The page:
So, a few weeks back, I blogged about what I was thinking of doing next. As usual, it hasn’t quite worked out that way. I haven’t got as far along editing my old military space opera as I’d like (though I’m enjoying it), partially because I took two weeks of to write a cozy mystery novelette for my wife (Valentine’s present), and now due to the intervention of two wonderful examples of what is an amazing class of person: beta readers.
What would we do without beta readers, those lovely people who offer to read your unfinished manuscript and give you feedback on the experience? These are the unsung heroes of the writing world, the testers, the guinea pigs, the first hurdle – avoid them at your peril (I do wonder about some of the Freebies I’ve just read!). Even though many writers would say they write “for themselves”, every story clearly has to face readers at some point, and this quality of this first contact is important for its future.
It’s not just for indies, either. Look in any published book and I’m sure you’ll find lists of beta readers, even if they aren’t called that. It might be as part of a writing group, in may be friends and family, but beta readers are a vital part of writing, and if you aren’t taking advantage of them, you are probably doing it wrong.
What writers need
The basic question that writers want to know about a virgin story is, does it work? This may be about specific things, or overall, but the writer needs to know if this thing they’ve birthed actually functions in the way they intended. The best answer you can hope for is probably an “almost”, and that’s what you want. A book can always get better, after all.
The beta reader needs to flag up anything that confused, annoyed, or frustrated them; but also what amused, delighted or surprised them. Obviously, personal taste will play a role here, so both beta and author have to take that into account. Choosing a beta reader is very important: someone you respect, someone you can trust, and someone who likes the sort of book that you think yours is.
The writer wants an indication of how readers will receive the book. This means honesty is important, harsh truths if necessary, but hopefully some positives and praise as well. Specific examples will be important, but the overall sense is usually what we’re after.
What writers don’t want
Obviously, they don’t want to hear the story sucks – but if it does, they probably need to. What writers really don’t need is too many suggestions. “I would do it this way…” is not the point, though I know it’s hard to hold back sometimes, especially if you are a writer. They don’t want to be lectured on “how to write”, either, because there is no one way.
A beta reader isn’t an editor, as tempting as it is for an indie to use them like one. They don’t need to catch typos and grammatical errors, but if they notice some patterns they should probably let you know. Neither do they have to do an in-depth literary analysis or critique – that’s not how most readers are going to approach a book.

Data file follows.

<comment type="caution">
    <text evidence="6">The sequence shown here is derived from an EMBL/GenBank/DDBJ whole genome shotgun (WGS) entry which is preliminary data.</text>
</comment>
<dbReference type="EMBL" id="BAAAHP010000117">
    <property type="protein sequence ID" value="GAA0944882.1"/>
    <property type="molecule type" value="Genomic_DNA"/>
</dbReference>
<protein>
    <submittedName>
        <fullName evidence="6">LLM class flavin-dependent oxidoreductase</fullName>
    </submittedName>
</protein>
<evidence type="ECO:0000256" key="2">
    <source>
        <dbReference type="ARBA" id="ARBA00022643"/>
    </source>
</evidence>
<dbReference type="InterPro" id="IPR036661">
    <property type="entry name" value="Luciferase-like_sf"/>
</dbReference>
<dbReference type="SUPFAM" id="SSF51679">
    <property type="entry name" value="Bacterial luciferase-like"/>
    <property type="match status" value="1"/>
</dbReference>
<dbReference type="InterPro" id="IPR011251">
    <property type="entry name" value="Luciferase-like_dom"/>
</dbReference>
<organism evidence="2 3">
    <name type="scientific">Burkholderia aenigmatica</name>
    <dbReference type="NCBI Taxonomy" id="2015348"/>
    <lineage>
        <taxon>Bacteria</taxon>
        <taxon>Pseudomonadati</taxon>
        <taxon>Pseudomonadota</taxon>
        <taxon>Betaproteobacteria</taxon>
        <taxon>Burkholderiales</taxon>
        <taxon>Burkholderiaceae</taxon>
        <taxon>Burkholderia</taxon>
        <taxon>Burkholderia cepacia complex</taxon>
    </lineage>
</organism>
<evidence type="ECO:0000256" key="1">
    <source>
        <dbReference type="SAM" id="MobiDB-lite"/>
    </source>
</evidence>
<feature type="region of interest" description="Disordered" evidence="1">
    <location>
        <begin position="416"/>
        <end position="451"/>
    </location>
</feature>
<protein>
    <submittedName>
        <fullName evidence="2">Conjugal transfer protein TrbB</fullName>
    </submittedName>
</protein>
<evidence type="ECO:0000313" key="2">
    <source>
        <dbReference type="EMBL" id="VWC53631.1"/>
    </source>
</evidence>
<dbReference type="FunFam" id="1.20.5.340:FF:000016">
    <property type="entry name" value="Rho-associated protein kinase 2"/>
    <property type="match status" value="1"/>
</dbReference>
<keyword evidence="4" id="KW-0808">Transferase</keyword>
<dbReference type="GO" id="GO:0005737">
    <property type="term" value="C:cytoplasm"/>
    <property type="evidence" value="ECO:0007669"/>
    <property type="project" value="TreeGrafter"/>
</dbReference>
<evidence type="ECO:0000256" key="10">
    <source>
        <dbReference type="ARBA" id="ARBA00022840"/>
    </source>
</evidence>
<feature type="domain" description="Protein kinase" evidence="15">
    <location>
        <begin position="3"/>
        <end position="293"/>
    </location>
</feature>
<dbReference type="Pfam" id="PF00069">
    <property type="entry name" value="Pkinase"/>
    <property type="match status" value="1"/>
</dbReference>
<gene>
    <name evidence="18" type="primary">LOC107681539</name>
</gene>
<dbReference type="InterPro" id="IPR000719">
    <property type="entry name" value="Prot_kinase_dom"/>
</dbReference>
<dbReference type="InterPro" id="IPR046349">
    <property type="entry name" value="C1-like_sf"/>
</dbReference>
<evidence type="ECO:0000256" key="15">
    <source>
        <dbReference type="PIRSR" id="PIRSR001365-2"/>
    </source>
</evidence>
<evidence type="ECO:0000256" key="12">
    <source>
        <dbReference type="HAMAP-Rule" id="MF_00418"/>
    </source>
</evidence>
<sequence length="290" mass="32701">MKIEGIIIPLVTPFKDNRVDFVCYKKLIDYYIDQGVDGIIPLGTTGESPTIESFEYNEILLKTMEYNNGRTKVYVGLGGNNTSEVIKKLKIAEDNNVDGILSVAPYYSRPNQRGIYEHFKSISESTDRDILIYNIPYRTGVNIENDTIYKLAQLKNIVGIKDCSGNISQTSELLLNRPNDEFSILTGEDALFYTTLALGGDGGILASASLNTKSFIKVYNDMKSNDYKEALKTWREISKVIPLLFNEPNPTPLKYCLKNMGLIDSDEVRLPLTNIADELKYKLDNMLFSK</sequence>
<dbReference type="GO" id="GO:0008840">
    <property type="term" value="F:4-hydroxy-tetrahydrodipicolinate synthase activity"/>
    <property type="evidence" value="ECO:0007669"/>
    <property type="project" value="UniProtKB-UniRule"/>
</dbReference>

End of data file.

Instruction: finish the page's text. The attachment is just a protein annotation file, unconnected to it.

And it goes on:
How writers should respond
First, you don’t need to change everything they say. The next beta reader or editor might want it all changed back, after all! But you do need to question why these things might have come up, and whether some adjustment is needed. If they say there are major issues, there’s probably a good reason for it – and hopefully the writer suspected as much before sending it out.
The worst response from a writer is, obviously, a refusal to listen. This can be either no response at all, or an argumentative one. A beta reader doesn’t want each of their points refuted, nor do they want radio silence. You asked them for help, after all, so give what they say a fair shake, even if you disagree.
How to find beta readers
This is often the hardest part, and I don’t think there’s an easy answer. Family and friends are often a starting point, but they may not read the right sort of book, or be removed enough to give you that critical feedback. Some people may know a local writing group that will help, but if not there are always online communities.
Helpful internet communities may just be writing- or book-related, or actually set up around critiques. Posting work on-line is much easier with short work or scenes, and you can learn a lot from that – for a while. Critique groups may also introduce you people willing to read more of your work, and you can judge from your interactions whether they might be the sort of beta reader you need.
Otherwise, just keep making connections. Don’t try to foist your book on people at every opportunity, but make sure the invitation is out there. As I said, I got really lucky in the last few months that people I knew and respected offered to help me out – and it’s given a huge boost to my writing.
I’d had a few beta readers before, but they just weren’t that responsive or insightful – though they were dealing with rougher drafts, as well – so I was not sure where next to go. I knew the book needed more feedback, and it’s a lot to ask of someone to read an 165,000-word unpolished manuscript when there are so many good books out there.
Then again, I’ve beta read a few times, and I got a huge kick out of it. There’s something exciting about reading a book that no-one has ever seen before. It may be a bit of a hot mess, but there’s often so much raw creativity and excitement there as well. Knowing you can be part of the evolution of the book, turning it into something better, is a great feeling. Experience with reading critically like that also helps a lot in your own writing.
If anyone out there wants to give it a try, I’ve got a couple books you’re welcome to read – and I’m always happy to beta read as well, when I have time.